And that was fine. All three options are roughly equivalent, in the sense that they present you the material in a very structured way (or they at least intend to). You don't reach the definition of \(\aleph_0\) because you defined *what* is equipotency and cardinality. You don't reach the definition of a derivative before you have some semblance of notion of continuity. Knowledge was built in a very structural way. Sometimes you use crutches (e.g. some naive understanding of the natural numbers before you formally introduce them later on as finite ordinals), but for the most part there is a method to the madness. Continue reading...

## Strong coloring

Jul 07 2017, 12:02

I am sitting in the 6th European Set Theory Conference in Budapest, and watching all these wonderful talks, and many of them use colors for emphasis of some things. But yesterday one of the talks was using "too many colors", enough to make me make a comment at the end of the talk after all the questions were answered. Since I received some positive feedback from other people here, I decided to write about it on my blog, if only to raise some awareness of the topic.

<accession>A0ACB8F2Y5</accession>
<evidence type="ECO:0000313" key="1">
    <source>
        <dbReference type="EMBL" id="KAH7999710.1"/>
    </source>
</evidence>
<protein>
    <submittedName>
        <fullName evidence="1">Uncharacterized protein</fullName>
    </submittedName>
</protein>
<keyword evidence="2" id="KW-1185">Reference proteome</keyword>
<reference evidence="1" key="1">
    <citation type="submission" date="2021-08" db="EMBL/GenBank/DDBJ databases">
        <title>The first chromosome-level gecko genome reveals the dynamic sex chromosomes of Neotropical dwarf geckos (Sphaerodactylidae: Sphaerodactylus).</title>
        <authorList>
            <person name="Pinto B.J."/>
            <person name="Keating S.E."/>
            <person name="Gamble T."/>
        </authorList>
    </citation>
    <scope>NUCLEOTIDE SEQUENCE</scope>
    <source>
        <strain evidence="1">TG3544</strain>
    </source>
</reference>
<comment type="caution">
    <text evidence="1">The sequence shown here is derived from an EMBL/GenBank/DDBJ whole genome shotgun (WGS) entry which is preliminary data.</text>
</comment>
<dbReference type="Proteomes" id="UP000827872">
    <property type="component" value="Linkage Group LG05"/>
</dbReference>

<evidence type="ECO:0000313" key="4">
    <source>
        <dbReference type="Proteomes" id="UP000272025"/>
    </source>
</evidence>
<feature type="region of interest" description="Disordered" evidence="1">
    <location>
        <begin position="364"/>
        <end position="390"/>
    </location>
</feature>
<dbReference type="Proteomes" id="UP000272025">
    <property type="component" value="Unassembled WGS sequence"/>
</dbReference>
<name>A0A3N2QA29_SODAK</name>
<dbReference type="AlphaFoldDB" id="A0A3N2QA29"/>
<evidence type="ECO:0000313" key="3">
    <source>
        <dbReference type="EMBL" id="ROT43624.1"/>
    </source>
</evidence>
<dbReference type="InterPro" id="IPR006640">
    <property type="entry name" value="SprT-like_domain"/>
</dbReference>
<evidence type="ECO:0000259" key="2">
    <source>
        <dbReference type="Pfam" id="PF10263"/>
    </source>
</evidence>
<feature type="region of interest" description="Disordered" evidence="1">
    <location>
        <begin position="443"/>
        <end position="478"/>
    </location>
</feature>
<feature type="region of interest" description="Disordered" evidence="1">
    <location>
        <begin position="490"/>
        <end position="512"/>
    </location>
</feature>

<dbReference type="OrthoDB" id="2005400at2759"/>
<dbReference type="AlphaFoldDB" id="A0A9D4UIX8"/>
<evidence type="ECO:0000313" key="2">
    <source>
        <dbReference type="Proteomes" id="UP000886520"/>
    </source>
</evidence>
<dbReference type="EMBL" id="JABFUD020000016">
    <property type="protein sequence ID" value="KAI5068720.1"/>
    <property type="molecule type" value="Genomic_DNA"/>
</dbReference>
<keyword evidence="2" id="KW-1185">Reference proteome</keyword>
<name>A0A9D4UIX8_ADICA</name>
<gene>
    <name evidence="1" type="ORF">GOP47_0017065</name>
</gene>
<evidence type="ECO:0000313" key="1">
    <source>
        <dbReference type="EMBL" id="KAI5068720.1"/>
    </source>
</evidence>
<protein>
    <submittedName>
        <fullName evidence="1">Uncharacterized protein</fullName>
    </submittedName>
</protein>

There is a nontrivial percentage of the population which have some sort of color vision deficiency. Myself included. Statistically, I believe, if you have 20 male participants, then one of them is likely to have some sort of color vision issues. Add this to the fairly imperfect color fidelity of most projectors, and you get something that can be problematic. Continue reading...

## Got jobs?

Feb 19 2017, 15:42

Good news! I'm about to finish my dissertation. Hopefully, come summer I will be Dr. Asaf Karagila.

So the next order of business is finding a position for next year. So far nothing came up. But I'm open to hearing from the few readers of my blog if they know about something, or have some offers that might be suitable for me. Continue reading...

## Mathematical philosophy on YouTube!

Dec 23 2016, 10:07